If your real estate agent uses these 4 tactics,
it's time to find a new agent
Buying or selling your home should always be a rewarding experience that brings a sigh of relief and contentment once the deal is done.
At Kitty & Miles, we adore what we do – and it shows. We share our passion with every single client that approaches us for help with buying a property, and communicate with honesty and integrity throughout your entire life-changing house buying journey.
While I would suppose that most agents in the industry share our love of real estate, there are unfortunately some who will take advantage of the buyer or seller’s inexperience if they’re not careful.
Agents with poor intentions can be difficult to identify if you’re new to the property market. So here are the 4 main tactics to be aware of so you can avoid being blindsided by an agent during the buying/selling process.
Misleading property photos
Ever rocked up to an open home with high expectations only to have the wind knocked out of you when you see the broken down interior? I know I have.
Agents cannot falsely advertise, but they can get… let’s say, creative, with how they list the property.
Because agents rely on photos to get interested buyers through the door, they will often find ways to present it in its best light… even if that means retouching images to make walls look cleaner, cupboards appear newer, and use a wide-angle lens to make the rooms look more spacious than it is reality.
Attend your viewing with an open mind and low expectations. While I don’t encourage you to get hung up on superficial flaws that can easily be repaired with a coat of paint or a little elbow grease here and there, there is a difference between advertising with good intentions and gaslighting potential buyers on the day.
When an interested buyer is given the impression that a property is hugely popular, there is a high chance they will act impulsively by making an instant and over-the-top offer.
“Whatever gets us the house though Kitty right?” I hear you say.
Wrong. By creating a sense of urgency and high competition, agents with agenda create leverage for themselves to negotiate with potential buyers. Therefore, it is you who loses power and control in one of the most important decisions of your life – and that isn’t right.
One tell-tale sign that you are working with an agent who is manipulating the sale may include a refusal to show a property during the week, claiming it is “inconvenient for the owner” and insisting you attend the weekend open home instead. The more potential buyers you see wandering around your dream home, the better chance the agent has at influencing your first offer.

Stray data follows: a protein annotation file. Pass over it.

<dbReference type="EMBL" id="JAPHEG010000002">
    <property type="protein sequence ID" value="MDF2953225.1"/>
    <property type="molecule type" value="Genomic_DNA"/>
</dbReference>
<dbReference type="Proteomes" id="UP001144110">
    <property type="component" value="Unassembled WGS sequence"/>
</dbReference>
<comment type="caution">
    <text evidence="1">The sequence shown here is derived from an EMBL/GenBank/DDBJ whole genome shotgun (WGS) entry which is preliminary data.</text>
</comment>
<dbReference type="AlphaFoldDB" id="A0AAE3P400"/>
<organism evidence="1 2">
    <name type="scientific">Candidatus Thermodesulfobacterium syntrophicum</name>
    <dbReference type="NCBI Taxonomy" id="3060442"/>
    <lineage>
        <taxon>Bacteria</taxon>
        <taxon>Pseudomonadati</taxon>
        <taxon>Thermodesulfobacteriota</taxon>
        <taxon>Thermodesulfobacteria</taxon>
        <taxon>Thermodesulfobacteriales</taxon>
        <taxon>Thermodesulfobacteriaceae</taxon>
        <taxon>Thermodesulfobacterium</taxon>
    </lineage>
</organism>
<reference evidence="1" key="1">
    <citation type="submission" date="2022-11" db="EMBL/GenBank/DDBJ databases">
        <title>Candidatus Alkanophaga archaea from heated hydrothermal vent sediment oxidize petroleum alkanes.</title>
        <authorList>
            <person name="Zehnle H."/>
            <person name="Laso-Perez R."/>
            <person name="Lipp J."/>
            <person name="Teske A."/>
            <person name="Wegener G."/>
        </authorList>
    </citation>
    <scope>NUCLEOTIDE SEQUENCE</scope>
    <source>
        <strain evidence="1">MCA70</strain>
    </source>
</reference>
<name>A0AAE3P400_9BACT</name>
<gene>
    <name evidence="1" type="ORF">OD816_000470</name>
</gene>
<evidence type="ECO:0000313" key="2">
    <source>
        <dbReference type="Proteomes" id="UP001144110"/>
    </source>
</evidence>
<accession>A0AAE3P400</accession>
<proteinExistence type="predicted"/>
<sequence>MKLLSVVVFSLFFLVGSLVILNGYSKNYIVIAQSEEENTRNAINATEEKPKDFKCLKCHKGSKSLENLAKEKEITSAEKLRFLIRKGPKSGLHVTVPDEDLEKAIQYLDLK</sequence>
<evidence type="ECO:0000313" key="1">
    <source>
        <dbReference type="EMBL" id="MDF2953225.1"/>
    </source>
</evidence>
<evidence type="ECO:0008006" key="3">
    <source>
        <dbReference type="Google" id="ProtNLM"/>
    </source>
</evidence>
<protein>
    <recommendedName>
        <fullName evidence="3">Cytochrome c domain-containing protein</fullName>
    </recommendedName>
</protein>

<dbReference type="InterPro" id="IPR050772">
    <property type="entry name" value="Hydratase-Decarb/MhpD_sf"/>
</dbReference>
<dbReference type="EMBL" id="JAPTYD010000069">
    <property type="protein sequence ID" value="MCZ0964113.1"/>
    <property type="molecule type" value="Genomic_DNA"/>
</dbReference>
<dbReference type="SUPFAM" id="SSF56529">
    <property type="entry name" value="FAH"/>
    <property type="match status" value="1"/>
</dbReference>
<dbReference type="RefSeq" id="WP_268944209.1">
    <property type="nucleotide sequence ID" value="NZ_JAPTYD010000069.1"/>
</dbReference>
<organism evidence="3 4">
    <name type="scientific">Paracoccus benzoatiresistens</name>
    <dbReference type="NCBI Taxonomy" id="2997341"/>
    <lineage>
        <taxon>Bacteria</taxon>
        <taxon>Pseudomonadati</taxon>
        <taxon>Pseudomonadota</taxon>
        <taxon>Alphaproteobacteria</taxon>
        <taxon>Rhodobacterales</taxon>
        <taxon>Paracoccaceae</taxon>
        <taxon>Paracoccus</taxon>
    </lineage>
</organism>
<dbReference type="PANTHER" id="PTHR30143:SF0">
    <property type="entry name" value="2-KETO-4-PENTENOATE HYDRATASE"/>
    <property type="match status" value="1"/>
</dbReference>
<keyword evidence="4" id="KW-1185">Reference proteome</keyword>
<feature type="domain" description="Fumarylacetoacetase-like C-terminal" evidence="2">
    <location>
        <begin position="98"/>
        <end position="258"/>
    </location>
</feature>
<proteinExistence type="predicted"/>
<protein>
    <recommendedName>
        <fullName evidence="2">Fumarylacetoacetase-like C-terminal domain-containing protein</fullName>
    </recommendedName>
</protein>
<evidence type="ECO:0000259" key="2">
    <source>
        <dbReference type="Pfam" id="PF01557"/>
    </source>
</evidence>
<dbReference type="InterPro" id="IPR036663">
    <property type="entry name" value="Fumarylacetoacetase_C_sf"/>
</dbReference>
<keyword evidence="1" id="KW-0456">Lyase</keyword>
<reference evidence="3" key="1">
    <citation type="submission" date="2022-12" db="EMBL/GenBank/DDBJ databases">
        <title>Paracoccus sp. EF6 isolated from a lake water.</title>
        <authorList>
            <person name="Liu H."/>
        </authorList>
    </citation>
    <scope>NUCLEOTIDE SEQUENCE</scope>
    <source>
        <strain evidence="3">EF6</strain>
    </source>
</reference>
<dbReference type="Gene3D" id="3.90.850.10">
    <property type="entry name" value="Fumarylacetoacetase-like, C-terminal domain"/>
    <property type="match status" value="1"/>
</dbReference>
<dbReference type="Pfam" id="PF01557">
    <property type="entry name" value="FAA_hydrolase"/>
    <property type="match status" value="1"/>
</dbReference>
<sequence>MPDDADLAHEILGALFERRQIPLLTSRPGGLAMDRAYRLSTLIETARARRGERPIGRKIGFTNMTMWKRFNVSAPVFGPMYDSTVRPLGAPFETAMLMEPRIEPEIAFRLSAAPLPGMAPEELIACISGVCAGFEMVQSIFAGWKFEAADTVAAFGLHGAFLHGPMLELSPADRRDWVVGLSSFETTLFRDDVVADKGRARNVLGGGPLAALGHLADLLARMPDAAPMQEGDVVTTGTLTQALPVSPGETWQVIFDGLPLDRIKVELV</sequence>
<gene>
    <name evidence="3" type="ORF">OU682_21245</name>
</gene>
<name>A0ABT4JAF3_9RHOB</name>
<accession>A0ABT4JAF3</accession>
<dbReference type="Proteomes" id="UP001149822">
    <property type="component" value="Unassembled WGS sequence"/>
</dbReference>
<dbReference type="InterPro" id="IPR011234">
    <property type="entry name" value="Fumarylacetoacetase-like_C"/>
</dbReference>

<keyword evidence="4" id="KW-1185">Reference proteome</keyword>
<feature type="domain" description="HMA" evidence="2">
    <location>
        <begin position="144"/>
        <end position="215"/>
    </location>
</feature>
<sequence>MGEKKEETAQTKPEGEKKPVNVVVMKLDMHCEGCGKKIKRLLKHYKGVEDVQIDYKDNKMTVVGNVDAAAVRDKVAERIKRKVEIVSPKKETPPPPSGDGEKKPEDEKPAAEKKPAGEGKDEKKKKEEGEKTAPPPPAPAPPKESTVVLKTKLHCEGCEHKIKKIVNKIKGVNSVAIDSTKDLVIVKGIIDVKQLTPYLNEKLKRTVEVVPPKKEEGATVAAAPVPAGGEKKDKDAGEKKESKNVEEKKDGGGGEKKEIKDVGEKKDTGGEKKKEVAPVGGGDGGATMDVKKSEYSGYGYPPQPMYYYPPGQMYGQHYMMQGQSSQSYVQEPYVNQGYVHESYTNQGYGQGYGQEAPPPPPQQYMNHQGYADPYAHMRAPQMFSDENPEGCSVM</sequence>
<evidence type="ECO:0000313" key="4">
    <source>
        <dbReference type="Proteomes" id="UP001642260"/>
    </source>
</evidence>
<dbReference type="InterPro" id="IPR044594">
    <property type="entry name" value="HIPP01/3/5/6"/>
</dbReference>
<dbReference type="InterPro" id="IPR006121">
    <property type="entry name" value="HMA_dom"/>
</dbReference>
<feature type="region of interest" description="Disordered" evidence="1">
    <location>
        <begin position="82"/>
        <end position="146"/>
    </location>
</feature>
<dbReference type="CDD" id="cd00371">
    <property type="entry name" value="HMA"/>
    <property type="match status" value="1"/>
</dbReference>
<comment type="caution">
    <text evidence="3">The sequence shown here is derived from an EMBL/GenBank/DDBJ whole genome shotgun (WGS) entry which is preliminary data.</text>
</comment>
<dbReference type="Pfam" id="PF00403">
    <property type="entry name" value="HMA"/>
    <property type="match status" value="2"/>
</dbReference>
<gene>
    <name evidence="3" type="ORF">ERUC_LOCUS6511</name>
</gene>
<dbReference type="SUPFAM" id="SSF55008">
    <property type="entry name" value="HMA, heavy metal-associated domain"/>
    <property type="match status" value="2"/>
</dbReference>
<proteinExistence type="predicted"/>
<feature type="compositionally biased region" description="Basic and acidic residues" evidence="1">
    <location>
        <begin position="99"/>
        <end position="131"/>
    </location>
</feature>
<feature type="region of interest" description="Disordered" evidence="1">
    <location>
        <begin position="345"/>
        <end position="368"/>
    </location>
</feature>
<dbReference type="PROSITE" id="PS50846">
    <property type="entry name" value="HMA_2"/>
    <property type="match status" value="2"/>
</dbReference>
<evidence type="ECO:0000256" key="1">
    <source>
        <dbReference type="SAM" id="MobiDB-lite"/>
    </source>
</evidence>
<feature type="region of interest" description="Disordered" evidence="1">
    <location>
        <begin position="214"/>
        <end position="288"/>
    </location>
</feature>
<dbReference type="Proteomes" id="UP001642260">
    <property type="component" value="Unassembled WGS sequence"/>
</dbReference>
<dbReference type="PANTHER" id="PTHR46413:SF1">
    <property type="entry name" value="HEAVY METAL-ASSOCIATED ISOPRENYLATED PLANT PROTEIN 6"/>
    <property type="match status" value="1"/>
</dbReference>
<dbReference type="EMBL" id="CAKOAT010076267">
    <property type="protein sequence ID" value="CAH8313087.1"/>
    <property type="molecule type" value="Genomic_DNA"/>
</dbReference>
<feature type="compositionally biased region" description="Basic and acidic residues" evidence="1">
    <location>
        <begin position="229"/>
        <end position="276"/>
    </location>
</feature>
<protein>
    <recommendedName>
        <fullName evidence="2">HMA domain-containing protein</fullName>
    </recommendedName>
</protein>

Upfront expenses (and how to protect your finances)
Motivated vendors are an agent’s dream and a common tactic agents use to motivate the vendor is to encourage the sellers to spend a lot of money upfront. Sellers might feel enticed to advertise the property in print media or engage an expensive marketing manager to promote online.
Other upfront expenses may include home renovations, engaging a stylist, creating video tours and so on.
The best way to get around spending a fortune before you’ve even sold your house is to tell the agent up front that you only agree to pay for the marketing on a settled unconditional sale. This means that if the property does not sell, the agent covers the expenses. Problem solved!
Signing a long agency agreement
Too many times have I read clause to the effect of ‘the agency shall be granted exclusive selling rights for 90 days after the auction date’. Auction agents just love to add this to their exclusive agency term!
Think about it. If your chosen agent does indeed have buyers and thinks your home will do well at auction, why on earth would they need an additional 90 days on top of the 30 day auction campaign?!
Read your agency agreement with great interest prior to engagement, and grant your chosen agent 60 days exclusive agency period. If they are in fact doing a good job at generating interest and having your property seen by the right people, extend this term by 14-21 day intervals after the initial period noted in the exclusive term agreement.
My key message to all buyers and sellers right now is to maintain control of your decision-making at all costs. If you are a seller that cares about their home, you should care about who it is listed with and how they go about managing its sale. And if you’re a buyer looking to get into the property market, engage with an agency that goes extra mile and is dedicated to securing your dream home while saving you time and money.